German Valencia metro preachers acquitted
The court finds no evidence to conclude that their intention was to cause a human avalanche. The prosecutor had asked for 4 years of prison for each of the nine Christians.
VALENCIA · 29 MARCH 2021 · 11:19 CET
The nine German preachers accused of public disorder and injuries in Spain have been found not guilty.
The trial finished in the Provincial Audience of Valencia last week.
The prosecutor had demanded a 4 years prison sentence for each one of the men. They belong to a Christian evangelism ministry in Germany called Werde Licht (Become Light), and came to Spain in summer 2018.
The accused, between the ages of 19 and 41, denied their responsibility and attributed the uproar to the alarm generated by other people. “We did not threaten the people, we only transmitted the Bible”, one of them told the court.
They were facing a sentence for public disorder and injuries. One woman had been injured in the feet and others have testified they still are recovering psychologically.
The court decided acquitted them as the trial did not confirm crimes committed by the accused.
An avalanche in a full metro
According to the court sentence, the incident happened the 4th August 2018 at 11pm, when the accused accessed a metro convoy of the Line 5 with a red supermarket trolley full of Christian literature, backpacks and suitcases.
One of the accused was wearing a jacket with arabic characters (with the inscription of a Bible verse), and another was holding a one-meter high red cross.
The metro was full of people (many of them young) who were heading to the centre of the city as it was a Feria (fair) week.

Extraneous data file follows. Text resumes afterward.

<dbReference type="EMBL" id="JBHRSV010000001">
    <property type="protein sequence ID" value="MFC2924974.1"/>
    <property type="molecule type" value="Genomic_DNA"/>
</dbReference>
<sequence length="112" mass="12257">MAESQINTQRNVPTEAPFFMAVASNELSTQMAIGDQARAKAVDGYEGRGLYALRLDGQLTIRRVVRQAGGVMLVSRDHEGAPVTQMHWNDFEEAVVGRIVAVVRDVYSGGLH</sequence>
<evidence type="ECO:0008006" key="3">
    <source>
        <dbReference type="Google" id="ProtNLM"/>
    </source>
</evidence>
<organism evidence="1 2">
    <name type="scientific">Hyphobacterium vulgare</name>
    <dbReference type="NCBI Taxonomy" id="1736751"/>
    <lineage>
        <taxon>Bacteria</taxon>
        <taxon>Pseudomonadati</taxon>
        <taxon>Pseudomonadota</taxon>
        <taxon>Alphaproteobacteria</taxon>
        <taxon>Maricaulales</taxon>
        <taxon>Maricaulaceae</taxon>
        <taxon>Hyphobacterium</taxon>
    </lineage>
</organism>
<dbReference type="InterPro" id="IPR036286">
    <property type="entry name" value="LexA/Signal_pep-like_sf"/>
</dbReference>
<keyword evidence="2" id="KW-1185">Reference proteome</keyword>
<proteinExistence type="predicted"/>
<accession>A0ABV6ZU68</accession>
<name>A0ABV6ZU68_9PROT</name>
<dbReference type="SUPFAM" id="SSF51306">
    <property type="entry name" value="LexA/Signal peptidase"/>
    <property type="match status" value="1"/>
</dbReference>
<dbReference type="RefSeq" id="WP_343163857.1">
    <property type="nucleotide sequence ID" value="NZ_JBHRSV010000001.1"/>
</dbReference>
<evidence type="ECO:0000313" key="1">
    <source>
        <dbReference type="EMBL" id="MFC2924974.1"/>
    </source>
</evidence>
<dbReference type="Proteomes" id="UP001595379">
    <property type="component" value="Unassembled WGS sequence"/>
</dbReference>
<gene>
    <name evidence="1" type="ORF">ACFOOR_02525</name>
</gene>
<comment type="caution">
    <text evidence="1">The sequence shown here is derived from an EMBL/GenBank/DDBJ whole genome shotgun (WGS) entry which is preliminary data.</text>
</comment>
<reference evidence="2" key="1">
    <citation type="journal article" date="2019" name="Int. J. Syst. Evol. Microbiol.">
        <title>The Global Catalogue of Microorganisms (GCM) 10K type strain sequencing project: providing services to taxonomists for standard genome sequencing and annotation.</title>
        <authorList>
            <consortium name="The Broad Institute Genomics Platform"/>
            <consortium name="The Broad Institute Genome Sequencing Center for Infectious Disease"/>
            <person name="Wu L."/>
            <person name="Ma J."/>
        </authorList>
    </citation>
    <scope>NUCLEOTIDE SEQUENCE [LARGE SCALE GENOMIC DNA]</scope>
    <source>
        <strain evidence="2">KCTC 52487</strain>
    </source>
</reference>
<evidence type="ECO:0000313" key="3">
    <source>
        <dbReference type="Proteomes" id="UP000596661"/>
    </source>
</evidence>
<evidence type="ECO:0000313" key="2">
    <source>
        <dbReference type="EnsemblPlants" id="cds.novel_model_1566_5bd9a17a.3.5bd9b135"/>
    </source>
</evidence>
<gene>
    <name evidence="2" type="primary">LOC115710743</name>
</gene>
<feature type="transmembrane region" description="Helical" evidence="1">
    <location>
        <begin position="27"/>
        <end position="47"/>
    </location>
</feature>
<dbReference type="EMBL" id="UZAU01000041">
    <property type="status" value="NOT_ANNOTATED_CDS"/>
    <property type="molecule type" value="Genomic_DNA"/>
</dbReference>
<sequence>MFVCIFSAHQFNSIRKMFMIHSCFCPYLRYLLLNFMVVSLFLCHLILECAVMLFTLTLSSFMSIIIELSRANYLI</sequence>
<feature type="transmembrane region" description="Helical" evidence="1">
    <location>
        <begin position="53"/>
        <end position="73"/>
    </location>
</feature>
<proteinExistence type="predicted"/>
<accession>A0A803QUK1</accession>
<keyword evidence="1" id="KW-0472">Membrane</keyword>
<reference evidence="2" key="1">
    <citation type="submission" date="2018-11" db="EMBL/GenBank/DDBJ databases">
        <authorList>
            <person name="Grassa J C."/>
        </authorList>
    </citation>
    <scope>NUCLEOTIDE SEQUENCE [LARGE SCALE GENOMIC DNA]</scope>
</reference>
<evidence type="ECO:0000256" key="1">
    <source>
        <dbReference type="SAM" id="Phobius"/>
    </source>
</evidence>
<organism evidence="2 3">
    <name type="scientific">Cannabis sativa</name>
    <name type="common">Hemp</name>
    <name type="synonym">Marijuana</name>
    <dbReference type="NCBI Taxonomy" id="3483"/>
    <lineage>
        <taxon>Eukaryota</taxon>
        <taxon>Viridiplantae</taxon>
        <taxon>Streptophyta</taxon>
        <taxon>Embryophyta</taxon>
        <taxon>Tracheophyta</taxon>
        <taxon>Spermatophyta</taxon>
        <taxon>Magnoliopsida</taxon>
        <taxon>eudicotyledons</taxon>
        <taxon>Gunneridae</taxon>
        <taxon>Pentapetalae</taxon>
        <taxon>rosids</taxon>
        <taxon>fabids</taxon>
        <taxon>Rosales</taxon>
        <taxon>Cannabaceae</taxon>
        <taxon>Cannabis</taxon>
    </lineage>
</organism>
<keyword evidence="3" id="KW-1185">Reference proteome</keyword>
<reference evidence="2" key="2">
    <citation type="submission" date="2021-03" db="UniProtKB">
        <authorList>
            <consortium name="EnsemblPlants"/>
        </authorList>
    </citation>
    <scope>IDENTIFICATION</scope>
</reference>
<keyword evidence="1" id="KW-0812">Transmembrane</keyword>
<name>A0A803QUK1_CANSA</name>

It was in this context that the preachers used a megaphone to proclaim messages such as: “We have a message for you. This metro is full of sin, drugs, fornication and alcohol. The Word of God says…”. Among the evangelistic leaflets they were carrying was one that read: “Where would you go if you died right now?”.
One of the passengers, as he heard the preachers, mockingly made a comment about the fact that everyone will die. Seconds later, some passengers were already trying to open the doors to leave. The passenger then said he was just joking, but the panic had already started and the rumours of a terrorist attack spread among the crowd inside the metro.
After several passengers activated emergency alarms, the metro stopped in the Alameda station, where passengers ran away causing an avalanche.
According to the court, there is no evidence that the intention of the preachers was to alter the public order.
It has also not been proved that they exercised violence against any of the passengers. The accused did not cause material damage to the transport installation and the incident did not cause a severe alteration of the public service offered by the trains operated by the Valencian government, the court added.